Hospital Bed Type, the Electronic Medical Record, and Safe Bed Elevation in the Intensive Care Setting

Zachary W. Fitch, Damon Duquaine, Rika Ohkuma, Eric B. Schneider, Glenn J.R. Whitman

Research output: Contribution to journalArticlepeer-review

2 Scopus citations


In mechanically ventilated patients, head of bed (HOB) elevation above 30° decreases the risk of ventilator-associated pneumonia. The research team studied (a) compliance with proper HOB elevation in their cardiac surgical intensive care unit, (b) the accuracy of HOB angles recorded in the electronic medical record (EMR), and (c) the effect of bed type on (a) and (b). Nurses were polled to discover how HOB angles were measured in practice. HOB angles were compliant in 80% of observations. Compliance was more frequent in beds with side-of-bed angle indicators (SBI) than beds with under-bed angle indicators (UBI; 88% vs 77%, P =.04). Charting in the EMR was accurate in 50% of SBI bed observations but only 20% of UBI bed observations (P 003C;.0001). Sixty-seven percent of nurses used the SBI; 27% used the UBI; 6% used estimation alone. Though compliance was suboptimal, compliance and EMR accuracy were significantly associated with bed type. Bedside indicators are underutilized.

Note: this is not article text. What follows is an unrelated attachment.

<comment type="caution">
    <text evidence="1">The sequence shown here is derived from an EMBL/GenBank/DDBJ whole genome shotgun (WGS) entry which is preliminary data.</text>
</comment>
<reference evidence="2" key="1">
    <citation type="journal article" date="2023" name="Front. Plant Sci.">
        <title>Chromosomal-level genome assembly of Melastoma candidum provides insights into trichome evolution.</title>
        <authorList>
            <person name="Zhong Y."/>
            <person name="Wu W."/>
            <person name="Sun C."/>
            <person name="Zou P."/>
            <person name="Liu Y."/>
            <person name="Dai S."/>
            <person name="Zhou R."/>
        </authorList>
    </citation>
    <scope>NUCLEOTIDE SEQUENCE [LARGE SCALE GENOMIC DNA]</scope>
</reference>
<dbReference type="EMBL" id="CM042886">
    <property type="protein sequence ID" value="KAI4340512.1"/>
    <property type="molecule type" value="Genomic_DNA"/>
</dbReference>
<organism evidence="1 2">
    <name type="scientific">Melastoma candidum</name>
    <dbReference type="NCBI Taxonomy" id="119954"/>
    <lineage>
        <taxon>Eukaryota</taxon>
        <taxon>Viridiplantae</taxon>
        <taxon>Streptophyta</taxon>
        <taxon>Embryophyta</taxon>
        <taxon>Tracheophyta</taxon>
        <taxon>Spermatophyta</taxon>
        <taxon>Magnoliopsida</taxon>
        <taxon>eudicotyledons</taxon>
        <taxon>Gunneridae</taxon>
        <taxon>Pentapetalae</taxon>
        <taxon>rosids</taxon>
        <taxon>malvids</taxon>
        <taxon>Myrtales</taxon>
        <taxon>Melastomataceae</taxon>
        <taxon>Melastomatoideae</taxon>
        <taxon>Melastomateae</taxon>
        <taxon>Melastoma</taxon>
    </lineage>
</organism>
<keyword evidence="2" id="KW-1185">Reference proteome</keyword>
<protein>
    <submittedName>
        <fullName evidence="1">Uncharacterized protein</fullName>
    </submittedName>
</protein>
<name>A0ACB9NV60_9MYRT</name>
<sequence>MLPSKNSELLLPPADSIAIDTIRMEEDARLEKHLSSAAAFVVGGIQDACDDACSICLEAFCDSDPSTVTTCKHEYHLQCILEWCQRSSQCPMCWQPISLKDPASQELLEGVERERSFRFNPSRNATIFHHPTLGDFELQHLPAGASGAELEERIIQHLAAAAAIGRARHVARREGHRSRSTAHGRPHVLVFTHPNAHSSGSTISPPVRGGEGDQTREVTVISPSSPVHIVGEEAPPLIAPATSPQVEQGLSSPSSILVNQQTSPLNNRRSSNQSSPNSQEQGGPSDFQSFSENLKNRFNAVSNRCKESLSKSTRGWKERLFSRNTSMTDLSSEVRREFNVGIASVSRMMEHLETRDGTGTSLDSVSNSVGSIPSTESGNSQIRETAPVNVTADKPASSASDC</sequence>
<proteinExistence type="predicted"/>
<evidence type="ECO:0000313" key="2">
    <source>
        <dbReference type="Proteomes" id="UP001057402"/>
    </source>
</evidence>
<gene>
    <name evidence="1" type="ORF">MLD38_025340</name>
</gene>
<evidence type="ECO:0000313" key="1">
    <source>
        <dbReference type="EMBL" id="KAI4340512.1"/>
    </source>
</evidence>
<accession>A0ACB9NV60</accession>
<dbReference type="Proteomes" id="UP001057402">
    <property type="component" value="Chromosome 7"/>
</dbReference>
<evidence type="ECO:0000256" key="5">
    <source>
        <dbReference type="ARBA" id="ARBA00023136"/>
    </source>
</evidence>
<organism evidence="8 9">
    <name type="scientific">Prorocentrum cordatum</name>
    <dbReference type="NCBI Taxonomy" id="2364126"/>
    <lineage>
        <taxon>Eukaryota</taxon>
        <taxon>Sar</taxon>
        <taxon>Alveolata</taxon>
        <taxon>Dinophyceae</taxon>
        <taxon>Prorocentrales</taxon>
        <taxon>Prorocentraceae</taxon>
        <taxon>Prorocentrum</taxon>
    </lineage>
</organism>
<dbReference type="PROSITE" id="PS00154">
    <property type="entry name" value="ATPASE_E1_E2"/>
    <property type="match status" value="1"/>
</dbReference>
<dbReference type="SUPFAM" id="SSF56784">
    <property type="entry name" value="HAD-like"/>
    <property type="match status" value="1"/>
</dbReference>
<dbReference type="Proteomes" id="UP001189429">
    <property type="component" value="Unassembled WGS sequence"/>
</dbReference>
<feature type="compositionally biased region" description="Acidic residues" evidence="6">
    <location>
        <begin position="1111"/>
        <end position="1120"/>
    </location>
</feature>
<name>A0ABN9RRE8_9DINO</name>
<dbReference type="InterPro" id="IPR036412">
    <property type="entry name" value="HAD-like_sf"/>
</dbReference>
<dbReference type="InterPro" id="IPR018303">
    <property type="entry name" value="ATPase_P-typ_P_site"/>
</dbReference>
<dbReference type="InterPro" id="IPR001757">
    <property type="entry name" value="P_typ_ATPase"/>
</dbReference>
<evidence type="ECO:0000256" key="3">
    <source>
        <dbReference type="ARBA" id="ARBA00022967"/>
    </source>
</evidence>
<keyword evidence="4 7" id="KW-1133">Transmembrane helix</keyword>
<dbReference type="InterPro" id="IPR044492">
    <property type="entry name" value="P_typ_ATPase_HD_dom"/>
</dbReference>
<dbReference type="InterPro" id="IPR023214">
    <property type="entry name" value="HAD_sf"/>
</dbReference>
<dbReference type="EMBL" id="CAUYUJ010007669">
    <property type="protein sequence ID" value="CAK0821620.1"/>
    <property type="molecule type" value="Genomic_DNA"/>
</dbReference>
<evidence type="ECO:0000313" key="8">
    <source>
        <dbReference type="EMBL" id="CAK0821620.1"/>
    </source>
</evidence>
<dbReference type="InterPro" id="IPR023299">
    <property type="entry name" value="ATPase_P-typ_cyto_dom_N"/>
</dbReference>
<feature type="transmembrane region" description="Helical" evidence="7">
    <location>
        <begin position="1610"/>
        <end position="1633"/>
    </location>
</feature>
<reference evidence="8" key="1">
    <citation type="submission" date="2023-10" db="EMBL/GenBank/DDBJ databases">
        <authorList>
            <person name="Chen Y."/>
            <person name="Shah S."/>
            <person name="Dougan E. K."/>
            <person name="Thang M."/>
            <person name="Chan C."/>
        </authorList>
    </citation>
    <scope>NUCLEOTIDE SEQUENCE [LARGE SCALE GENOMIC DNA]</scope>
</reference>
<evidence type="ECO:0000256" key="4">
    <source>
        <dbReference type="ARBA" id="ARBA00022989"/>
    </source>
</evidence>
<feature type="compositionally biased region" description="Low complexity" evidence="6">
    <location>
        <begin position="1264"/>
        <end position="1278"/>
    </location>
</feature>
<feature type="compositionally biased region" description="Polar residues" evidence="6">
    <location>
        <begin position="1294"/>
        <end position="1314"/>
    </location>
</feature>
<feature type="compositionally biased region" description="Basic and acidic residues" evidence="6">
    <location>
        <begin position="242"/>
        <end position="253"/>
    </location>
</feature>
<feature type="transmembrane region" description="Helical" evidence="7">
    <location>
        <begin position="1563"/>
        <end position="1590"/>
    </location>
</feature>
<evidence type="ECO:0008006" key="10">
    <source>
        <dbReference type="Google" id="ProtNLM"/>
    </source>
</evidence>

Original languageEnglish (US)
Pages (from-to)69-72
Number of pages4
JournalAmerican Journal of Medical Quality
Issue number1
StatePublished - Jan 1 2016


  • cardiac surgery
  • electronic medical record
  • head-of-bed angle
  • heart surgery
  • mechanical ventilation
  • quality improvement

ASJC Scopus subject areas

  • Health Policy


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